Inspiration for Spring Retreat

Soon after we announced our Spring Retreat, I heard the poetry of
Emily Dickinson and Jane Kenyon put to music, and performed in my parish
church by a gifted soprano, Jessica Usherwood. 

Two verses stand out as we prepare to consider "How Women of  Faith Care for the
Sick, the Dying, and Those who Survive."

In 'Tis Not That Dying Hurts Us
So' by Emily Dickinson, she begins
      'Tis not that dying hurts us so--
      'Tis living hurts us more--
      But dying --is a different way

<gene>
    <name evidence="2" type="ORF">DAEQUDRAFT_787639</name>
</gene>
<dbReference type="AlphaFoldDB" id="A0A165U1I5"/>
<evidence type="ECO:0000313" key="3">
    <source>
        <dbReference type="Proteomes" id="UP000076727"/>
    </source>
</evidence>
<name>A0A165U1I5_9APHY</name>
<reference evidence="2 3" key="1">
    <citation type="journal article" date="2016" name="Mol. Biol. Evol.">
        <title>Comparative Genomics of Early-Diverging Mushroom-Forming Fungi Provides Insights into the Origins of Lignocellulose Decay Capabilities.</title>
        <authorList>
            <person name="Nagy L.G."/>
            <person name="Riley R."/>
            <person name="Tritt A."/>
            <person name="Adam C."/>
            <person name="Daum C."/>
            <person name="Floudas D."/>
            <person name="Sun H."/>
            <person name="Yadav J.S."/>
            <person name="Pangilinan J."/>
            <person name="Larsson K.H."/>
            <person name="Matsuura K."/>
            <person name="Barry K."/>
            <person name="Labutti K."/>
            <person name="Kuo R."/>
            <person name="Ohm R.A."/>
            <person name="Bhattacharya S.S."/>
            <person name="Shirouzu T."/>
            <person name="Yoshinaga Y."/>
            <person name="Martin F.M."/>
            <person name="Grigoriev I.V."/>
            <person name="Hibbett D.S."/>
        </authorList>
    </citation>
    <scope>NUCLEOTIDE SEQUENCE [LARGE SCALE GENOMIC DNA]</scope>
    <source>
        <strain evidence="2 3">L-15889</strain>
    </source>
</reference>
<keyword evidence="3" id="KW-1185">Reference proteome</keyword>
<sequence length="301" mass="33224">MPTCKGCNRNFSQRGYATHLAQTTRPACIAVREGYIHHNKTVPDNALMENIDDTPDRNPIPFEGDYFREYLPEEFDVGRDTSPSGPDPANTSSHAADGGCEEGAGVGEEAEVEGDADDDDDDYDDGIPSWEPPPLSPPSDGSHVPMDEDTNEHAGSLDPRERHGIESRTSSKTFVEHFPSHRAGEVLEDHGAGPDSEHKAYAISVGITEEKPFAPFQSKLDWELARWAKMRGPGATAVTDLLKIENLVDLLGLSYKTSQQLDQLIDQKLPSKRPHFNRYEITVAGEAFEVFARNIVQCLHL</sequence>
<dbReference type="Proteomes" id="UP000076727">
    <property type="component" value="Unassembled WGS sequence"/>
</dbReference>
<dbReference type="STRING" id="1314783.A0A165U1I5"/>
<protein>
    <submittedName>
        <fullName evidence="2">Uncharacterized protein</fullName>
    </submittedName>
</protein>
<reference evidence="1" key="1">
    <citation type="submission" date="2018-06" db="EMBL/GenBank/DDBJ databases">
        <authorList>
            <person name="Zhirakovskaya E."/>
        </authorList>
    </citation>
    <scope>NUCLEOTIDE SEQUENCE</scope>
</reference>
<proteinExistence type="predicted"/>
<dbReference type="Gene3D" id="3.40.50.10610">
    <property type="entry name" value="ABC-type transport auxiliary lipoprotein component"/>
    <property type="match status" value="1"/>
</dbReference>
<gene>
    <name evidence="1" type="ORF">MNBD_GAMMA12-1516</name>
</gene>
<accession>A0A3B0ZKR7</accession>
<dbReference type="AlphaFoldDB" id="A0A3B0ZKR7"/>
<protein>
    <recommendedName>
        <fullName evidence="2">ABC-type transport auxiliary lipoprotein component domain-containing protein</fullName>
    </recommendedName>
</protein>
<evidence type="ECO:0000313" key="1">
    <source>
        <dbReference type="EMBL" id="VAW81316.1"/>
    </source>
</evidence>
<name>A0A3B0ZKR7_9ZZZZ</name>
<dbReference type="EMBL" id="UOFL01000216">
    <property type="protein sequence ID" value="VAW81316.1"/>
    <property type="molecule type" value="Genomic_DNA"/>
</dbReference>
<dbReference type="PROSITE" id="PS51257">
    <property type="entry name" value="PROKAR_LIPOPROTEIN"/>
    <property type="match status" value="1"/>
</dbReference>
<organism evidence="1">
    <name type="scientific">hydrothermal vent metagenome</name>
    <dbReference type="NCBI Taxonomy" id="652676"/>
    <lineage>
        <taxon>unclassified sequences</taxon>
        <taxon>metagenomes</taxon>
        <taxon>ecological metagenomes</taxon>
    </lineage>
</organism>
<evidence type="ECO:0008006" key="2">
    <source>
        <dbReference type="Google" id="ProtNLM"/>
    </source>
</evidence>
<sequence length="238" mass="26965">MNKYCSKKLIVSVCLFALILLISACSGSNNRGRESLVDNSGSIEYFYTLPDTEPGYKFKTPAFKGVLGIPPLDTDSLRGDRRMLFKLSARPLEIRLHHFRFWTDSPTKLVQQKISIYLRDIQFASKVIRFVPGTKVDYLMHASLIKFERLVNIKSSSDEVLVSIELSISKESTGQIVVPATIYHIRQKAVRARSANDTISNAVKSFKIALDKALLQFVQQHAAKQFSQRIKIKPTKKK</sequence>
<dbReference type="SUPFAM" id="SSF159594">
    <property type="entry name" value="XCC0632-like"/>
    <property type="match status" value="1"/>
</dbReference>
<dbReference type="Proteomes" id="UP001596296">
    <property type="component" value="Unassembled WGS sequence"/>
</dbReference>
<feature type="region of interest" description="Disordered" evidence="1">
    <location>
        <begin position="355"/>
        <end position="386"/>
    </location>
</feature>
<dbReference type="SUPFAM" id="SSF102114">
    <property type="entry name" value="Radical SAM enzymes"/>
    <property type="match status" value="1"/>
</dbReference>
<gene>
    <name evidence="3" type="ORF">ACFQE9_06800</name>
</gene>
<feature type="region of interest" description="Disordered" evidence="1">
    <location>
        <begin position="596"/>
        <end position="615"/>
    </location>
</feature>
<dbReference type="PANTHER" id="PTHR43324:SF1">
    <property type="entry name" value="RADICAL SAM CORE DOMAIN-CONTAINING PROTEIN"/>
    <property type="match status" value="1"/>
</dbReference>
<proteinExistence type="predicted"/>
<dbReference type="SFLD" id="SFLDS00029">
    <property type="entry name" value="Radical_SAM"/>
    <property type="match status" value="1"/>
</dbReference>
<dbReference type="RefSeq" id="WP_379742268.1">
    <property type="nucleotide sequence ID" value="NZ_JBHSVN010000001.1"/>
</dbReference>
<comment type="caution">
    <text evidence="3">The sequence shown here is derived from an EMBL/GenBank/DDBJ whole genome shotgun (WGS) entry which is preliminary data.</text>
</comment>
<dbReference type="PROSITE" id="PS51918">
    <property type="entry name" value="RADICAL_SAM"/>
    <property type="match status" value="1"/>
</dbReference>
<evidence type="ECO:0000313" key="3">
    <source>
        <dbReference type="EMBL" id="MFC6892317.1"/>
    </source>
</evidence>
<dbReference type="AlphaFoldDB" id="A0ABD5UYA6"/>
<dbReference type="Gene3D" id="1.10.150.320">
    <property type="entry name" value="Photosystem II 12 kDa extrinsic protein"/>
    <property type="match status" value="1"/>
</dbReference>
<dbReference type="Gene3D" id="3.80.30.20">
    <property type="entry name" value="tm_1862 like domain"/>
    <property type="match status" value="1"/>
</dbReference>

A Kind behind the Door.

With 'Let Evening Come' Jane Kenyon
closes with these lines:
     Let it come, as it will, and don't
     Be afraid, God does not leave us
     comfortless, so let evening come.

Each poet probes the struggle and pain that we and our loved ones
endure during illnesses and injuries, and where we turn for strength and comfort
during these times.

Marilyn Gehant, Soul Space Foundress